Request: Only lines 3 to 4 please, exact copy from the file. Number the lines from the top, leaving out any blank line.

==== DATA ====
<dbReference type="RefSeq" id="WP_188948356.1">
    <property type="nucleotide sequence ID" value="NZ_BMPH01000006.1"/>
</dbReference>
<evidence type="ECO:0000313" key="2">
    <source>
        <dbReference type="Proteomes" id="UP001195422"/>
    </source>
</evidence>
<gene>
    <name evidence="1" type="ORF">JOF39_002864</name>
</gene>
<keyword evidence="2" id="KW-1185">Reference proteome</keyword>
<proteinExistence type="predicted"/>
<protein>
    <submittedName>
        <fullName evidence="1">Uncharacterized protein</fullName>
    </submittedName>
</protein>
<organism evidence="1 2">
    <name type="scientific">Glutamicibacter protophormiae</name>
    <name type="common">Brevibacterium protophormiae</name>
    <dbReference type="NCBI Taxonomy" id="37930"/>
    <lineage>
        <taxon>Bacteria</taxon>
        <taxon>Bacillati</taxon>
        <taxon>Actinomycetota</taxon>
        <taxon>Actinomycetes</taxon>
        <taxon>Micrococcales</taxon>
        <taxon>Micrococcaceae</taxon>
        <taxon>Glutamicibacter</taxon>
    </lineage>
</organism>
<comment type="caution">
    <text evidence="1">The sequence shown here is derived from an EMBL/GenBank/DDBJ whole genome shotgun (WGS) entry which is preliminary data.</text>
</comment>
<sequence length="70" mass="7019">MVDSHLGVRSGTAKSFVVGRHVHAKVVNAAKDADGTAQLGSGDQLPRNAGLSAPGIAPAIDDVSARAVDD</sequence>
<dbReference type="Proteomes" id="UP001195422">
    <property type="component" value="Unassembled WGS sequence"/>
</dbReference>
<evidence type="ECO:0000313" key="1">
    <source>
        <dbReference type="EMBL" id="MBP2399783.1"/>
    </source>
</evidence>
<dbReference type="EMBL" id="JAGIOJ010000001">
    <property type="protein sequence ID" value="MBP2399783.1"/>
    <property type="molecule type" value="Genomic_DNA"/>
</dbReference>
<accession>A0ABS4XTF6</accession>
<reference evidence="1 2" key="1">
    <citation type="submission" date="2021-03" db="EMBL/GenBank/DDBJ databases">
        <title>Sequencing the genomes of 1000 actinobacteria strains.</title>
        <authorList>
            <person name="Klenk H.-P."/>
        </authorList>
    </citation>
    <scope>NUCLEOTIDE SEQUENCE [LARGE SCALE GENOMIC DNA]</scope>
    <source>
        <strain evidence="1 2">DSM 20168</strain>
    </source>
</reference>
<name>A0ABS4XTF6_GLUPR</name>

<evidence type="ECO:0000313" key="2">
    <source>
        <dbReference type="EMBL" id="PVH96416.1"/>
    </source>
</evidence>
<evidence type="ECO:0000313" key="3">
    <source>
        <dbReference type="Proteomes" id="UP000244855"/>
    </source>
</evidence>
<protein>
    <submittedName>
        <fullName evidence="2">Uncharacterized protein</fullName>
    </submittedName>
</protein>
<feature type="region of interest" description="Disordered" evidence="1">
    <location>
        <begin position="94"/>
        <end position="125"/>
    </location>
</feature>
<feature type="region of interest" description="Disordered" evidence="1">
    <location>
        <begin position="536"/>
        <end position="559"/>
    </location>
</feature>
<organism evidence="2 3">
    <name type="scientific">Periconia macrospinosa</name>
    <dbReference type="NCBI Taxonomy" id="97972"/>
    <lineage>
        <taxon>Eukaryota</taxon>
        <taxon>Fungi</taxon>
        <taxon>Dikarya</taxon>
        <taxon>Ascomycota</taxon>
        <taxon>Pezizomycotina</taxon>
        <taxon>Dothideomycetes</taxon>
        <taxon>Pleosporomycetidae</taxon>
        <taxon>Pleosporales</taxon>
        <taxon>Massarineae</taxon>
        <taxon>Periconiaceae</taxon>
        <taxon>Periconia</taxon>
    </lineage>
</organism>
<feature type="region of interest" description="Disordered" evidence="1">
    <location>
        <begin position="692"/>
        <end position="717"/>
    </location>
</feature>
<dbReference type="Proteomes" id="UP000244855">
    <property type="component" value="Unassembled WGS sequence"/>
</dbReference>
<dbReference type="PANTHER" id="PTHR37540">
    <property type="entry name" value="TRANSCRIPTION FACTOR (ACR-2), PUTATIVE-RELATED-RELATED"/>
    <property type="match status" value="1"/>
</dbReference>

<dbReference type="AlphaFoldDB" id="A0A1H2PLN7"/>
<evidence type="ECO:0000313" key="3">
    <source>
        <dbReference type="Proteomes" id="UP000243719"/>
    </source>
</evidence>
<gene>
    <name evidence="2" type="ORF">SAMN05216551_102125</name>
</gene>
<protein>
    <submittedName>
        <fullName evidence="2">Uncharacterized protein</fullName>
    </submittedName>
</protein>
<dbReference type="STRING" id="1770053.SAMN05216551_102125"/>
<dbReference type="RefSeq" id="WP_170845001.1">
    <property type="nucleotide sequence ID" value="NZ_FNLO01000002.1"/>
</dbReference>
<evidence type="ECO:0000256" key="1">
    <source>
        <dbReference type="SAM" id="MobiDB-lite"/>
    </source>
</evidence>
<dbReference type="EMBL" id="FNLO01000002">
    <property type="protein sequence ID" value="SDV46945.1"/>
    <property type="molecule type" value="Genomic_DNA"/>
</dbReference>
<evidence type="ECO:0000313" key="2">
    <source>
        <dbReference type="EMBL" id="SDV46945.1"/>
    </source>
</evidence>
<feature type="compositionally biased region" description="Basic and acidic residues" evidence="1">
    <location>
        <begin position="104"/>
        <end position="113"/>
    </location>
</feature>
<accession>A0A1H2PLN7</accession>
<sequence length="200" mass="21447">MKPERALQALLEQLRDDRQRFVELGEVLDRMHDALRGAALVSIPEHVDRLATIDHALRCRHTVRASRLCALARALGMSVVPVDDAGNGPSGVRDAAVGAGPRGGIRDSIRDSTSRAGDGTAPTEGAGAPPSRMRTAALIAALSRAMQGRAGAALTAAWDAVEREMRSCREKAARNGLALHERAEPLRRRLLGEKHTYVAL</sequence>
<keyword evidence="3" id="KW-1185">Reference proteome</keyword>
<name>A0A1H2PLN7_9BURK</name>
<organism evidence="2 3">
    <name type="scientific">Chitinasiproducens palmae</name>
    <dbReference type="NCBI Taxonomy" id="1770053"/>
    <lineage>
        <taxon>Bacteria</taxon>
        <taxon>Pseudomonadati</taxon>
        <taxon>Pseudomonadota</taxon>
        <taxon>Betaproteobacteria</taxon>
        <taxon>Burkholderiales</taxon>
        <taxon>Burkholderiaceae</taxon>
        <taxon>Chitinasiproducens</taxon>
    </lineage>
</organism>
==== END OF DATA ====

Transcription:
</dbReference>
<evidence type="ECO:0000313" key="2">